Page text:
As part of Glasgow International Comedy Festival 2019
Entering to Roll with It by Oasis and rapturous applause from the sold-out and rather tipsy crowd, Susie McCabe quite literally takes control of the crowd by enquiring if two seats in front of her are free. With seating sorted she proceeds by interacting with those who have just been plonked in front of her. To her eternal credit, there is nothing interrogative or sneering about this. Instead, it’s like a gentle ribbing mixed with back-handed praise. “Don’t boo the lassie… she’s no a merchant banker!” she intones with that simple mix of warning and defence.
With her simultaneously warm yet goes-without-saying no-nonsense working-class Glaswegian persona (“I was brought up in the east end – we cannae join the police”), the choice of a mid-1990s Oasis song is perfect for McCabe’s latest show. Throughout a long set which encompasses two halves, she uses her own life and stories to examine how expectations on individuals in our society have changed over time. McCabe’s extremely engaging conversational style makes it clear that young Susie would have indeed been listening to Oasis; no way would she by a Blur girl.
This idea of two opposing tribes is expanded further when she takes the tried and tested approach of establishing Millennials and pre-Millennials to discuss the expectations of both groups and how these are shaped for them by society at large. This ensures the proceedings are extremely weighted with nostalgia and is a sure-fire way to ensure that everyone can relate to her material on some level. Comically exaggerated (“Naw, naw; you need to be twelve for the heroin”) and wrapped up with a smattering of topical references her set skilfully integrates layer upon layer to incorporate travel, religion, sexuality, class and leisure in a way which never feels clunky, overwhelming or dull. The frequent callbacks throughout from everything to comfort buying of M&S sheets to St. Anthony helping you find lost items really help with this, acting as little hooks here and there for navigation.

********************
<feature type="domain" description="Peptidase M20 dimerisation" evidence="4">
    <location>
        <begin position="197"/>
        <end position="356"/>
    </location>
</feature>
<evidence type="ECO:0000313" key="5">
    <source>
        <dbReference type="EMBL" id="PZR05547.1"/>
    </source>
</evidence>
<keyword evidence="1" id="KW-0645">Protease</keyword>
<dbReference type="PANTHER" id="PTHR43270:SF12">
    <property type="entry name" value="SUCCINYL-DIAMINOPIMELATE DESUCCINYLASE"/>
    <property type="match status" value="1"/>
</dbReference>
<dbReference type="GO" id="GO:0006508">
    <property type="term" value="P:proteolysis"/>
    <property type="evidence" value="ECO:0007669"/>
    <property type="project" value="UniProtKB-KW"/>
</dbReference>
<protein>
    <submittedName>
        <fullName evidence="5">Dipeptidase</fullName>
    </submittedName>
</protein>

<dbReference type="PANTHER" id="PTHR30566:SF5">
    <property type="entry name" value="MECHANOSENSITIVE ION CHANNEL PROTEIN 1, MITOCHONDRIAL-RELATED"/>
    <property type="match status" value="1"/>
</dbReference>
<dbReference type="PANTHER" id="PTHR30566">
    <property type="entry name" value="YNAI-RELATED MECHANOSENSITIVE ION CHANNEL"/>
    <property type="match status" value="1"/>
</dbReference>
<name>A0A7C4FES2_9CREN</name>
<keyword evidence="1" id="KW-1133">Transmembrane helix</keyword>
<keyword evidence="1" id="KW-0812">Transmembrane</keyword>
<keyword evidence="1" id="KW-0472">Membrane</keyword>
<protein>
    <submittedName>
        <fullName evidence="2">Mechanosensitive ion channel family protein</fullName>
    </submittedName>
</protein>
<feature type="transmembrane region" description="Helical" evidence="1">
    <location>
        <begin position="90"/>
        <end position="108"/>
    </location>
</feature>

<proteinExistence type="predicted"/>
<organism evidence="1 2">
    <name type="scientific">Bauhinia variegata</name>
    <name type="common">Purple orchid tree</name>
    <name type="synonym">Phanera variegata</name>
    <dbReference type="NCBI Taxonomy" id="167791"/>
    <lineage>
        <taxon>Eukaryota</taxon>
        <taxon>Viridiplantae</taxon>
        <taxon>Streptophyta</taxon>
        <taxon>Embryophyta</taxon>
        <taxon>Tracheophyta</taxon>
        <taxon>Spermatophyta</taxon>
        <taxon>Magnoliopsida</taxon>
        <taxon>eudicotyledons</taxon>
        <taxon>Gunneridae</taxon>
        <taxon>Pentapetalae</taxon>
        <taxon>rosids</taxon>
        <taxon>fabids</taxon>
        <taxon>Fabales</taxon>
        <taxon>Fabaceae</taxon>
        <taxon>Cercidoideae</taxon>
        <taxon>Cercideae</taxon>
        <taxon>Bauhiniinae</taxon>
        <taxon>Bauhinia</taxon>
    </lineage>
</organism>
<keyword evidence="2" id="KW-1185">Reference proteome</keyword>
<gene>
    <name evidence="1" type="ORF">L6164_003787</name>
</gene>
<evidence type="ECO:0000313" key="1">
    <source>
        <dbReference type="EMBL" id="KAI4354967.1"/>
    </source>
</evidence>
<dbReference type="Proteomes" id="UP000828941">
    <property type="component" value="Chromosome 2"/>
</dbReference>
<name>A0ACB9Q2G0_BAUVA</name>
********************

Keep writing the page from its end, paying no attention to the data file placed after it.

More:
However, McCabe doesn’t take the more obvious route of concluding that one set of those she is examining are somehow inferior to the others. In a rather rousing finale, she concludes that Millennials are far more worldly whilst her generation was more streetwise. Is one better than the other? She never posits that as a point for serious consideration; that would be too intolerant for someone who truly seems to want us to all to realise the strength that there is in unity and understanding. “Susie’s a performer,” her mum acceptingly said about her. It’s impossible to agree otherwise.
Whilst her style is perfect, the material can at times feel slightly repetitive. This is not helped by the length of the set, and even McCabe herself says she should start earlier on a Saturday night in Glasgow. If this had perhaps been edited down to an hour slot, as opposed to two halves of forty minutes each, then the content would have matched the truly excellent style. There is a slight feeling of padding things out, with the “expectations” arc almost being an injected afterthought into the first act. It’s a testament to McCabe that this is the only major reservation that is apparent about her show.
McCabe ends by thanking the audience and there are no doubts this is a genuine thank you as she succinctly outlines how the support she’s had over time has ensured she can grow and develop and will now be playing bigger venues going forward as a full-blown professional comedian. She may be moving up but she still knows how to give it that personal touch, saying goodbye to everyone on the door. And, after her performance tonight, it’s impossible to imagine it any other way.